The clients, Rick LeVert and Libby Carton, wanted a building that could work either as a single family house, or as two holiday apartments, or as a house with an attached studio. In addition, they were eager for a quiet and private room into which they could retreat. The response, by MacGabhann Architects, was a building in two parts.

A small north-facing concrete box contains the fixed elements of bathroom, kitchen, entrance, stairs and services and utilities. All other elements – the living and relaxation spaces, are contained in a more sprawling timber-framed and timber-clad building, gathered round the core and perched on a south facing slope. The relationship between the two parts of the building is made more explicit by the use of timber boardmarking on the concrete, in the same proportions as the cedar cladding that is used on the other part of the building. The concrete element, which protrudes above the rest of the building, has a slate roof to accentuate its grounded solidity; the lighter nature of the timber part of the building is emphasised by the selection of a metal roof. Tarla MacGabhann, architect for the project, explained: ‘We looked at the context. Corrugated profiled metal is used on many agricultural buildings. At first we considered using the same corrugated sheeting that farmers use.’ His clients however were concerned that the metal might need frequent repainting.

Instead they went for a modern prepainted steel, Colorcoat HPS200 Ultra® by Tata Steel, which will be far more durable and is guaranteed for 40 years but can still have a rustic feel. The colour, Goosewing Grey, still provides the required rustic impression, while having an evident durability. It sits quite comfortable with the new cedar cladding, but will harmonise with it even better as the cedar ages to a similar silvery colour.

Having established their house, the owners discovered, as happens so often, that they wanted to spend more time there, and needed more space. They therefore commissioned the same architect to design a second building, this time to contain a workshop (the two run a design studio, also called Carton LeVert) and also guest accommodation. They called this building ‘Green Box’, a translation into English of their French names. While the new building uses the same timber-framed glazing system as the original house, it is clearly designed as a subservient building, albeit one that, like its parent, has an interesting geometry. It is a kind of distorted cube, leaning both down the slope of the ground and towards its neighbour.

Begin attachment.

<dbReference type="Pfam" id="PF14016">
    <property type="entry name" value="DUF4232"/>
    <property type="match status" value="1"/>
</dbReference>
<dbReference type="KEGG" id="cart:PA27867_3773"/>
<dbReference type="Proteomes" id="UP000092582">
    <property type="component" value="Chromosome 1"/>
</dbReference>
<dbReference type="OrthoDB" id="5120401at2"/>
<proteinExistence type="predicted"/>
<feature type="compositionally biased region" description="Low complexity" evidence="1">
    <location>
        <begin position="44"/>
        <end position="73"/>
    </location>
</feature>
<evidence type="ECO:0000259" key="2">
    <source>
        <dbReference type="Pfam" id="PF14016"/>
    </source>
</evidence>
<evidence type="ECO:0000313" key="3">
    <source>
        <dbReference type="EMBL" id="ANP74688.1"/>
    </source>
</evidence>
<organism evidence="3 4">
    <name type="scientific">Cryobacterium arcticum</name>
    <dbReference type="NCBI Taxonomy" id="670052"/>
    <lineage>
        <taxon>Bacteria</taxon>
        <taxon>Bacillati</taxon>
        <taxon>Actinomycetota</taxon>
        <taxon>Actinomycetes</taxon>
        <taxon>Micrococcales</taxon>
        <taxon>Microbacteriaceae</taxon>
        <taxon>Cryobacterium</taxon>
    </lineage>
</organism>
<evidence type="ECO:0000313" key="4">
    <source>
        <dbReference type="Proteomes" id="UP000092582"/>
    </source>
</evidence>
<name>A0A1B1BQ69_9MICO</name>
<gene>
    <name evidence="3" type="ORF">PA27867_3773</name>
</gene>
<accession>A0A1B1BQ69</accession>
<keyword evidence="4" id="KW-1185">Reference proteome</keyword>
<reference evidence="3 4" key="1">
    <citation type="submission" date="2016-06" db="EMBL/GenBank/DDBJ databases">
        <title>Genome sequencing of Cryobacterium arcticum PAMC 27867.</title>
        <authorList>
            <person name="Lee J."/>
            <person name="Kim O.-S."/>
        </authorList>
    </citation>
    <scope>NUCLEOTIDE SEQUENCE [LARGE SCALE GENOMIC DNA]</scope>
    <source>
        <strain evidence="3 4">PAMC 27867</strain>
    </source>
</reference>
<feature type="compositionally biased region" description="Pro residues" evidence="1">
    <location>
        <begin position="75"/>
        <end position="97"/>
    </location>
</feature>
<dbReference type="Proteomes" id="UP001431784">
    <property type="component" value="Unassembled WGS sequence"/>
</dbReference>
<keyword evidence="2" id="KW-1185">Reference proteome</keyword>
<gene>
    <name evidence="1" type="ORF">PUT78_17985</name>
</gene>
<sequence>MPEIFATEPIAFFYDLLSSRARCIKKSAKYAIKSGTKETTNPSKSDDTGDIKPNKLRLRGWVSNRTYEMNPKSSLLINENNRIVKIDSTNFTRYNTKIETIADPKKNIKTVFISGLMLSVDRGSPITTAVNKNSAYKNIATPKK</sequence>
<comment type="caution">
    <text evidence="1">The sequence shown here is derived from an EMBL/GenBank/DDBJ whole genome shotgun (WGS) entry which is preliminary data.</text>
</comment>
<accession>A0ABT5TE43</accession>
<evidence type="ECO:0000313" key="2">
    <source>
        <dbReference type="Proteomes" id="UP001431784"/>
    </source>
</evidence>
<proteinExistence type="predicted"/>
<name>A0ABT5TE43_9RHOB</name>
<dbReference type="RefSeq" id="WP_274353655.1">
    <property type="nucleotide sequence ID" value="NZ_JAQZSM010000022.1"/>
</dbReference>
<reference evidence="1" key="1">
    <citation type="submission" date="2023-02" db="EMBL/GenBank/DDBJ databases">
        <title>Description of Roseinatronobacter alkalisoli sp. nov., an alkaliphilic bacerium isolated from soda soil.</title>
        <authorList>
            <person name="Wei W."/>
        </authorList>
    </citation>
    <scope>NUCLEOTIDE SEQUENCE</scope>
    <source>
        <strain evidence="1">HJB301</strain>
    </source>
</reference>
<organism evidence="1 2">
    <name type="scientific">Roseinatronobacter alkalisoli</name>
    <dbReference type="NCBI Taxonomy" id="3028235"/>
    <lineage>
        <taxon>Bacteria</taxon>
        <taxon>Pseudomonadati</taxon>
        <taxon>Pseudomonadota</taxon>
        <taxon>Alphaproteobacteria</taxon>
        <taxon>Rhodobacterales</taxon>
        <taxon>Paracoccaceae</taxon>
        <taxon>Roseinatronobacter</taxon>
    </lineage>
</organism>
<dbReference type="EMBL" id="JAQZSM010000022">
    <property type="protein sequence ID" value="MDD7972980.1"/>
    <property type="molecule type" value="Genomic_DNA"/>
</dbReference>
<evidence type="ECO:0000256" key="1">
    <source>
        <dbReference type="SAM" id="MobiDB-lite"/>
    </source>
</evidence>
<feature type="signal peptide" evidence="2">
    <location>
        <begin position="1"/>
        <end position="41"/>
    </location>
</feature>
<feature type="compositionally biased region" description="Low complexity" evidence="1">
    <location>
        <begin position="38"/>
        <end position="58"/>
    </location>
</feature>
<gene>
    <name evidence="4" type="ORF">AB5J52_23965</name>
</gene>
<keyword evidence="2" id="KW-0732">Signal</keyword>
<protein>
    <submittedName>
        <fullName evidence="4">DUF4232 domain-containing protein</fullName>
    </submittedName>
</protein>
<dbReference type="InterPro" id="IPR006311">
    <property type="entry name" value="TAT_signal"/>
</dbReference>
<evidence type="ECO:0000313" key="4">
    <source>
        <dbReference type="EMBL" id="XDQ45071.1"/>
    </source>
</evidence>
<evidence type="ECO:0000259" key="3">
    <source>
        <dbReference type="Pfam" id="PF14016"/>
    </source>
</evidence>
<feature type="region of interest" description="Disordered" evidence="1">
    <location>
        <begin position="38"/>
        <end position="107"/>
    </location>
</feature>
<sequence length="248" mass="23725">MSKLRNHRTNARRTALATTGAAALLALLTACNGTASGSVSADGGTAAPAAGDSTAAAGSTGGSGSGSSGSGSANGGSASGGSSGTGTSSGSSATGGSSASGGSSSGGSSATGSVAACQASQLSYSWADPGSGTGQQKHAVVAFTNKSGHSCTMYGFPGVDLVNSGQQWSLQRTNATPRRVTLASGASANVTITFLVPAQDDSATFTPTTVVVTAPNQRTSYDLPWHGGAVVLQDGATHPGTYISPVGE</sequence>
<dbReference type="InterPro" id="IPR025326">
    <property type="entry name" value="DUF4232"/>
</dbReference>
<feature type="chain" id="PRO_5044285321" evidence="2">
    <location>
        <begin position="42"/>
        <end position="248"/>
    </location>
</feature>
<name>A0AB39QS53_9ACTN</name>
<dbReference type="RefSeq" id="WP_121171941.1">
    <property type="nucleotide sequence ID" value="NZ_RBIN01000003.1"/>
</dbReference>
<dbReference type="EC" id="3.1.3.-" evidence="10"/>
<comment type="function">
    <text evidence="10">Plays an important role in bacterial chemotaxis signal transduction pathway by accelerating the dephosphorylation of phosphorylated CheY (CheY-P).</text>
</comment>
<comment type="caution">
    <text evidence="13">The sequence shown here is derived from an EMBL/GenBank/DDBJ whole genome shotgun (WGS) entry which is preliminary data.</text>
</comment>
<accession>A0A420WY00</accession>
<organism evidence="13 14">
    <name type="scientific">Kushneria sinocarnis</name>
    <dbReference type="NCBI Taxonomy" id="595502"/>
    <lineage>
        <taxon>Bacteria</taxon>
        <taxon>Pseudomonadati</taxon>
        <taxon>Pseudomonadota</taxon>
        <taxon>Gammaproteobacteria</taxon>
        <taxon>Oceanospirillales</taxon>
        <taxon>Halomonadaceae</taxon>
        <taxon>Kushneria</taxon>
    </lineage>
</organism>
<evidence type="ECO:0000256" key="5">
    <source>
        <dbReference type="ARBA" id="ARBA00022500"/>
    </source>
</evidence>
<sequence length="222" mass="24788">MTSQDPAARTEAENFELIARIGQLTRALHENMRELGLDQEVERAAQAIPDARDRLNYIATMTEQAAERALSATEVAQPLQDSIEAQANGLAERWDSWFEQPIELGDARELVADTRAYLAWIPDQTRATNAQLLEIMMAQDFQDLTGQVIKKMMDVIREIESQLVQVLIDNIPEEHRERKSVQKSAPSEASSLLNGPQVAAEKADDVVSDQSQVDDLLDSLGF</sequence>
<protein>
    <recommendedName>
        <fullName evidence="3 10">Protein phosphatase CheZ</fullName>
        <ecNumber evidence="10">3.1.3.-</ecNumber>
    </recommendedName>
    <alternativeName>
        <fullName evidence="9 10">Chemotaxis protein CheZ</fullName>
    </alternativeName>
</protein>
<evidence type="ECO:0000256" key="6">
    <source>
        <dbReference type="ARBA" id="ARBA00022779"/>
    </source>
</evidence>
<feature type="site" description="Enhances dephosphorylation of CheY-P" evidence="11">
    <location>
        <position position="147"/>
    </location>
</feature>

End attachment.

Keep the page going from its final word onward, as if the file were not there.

To further point up the relationship of the two, but to stress the greater simplicity of the second building, the architect carried over just two of its palette of four materials to the smaller building. So this secondary building has large timber-framed glazed openings but otherwise is entirely clad and roofed in prepainted metal. The profiling of the steel runs vertically on the walls, contrasting deliberately with the horizontal patterning of the boardmarked concrete on the main house. But while this cladding is a marker of difference it also, by reflecting the roofing material on the original house, points up the relationship between the two, so that they sit comfortably as neighbours, each enhancing the other.

One might expect, and hope, that the client and the architect would be pretty pleased with what they had achieved. But the level of satisfaction extended far beyond them. In 2003 the house (the workshop had not yet been built) won a prize from the Royal Incorporation of Architects in Ireland as the best building in the landscape.

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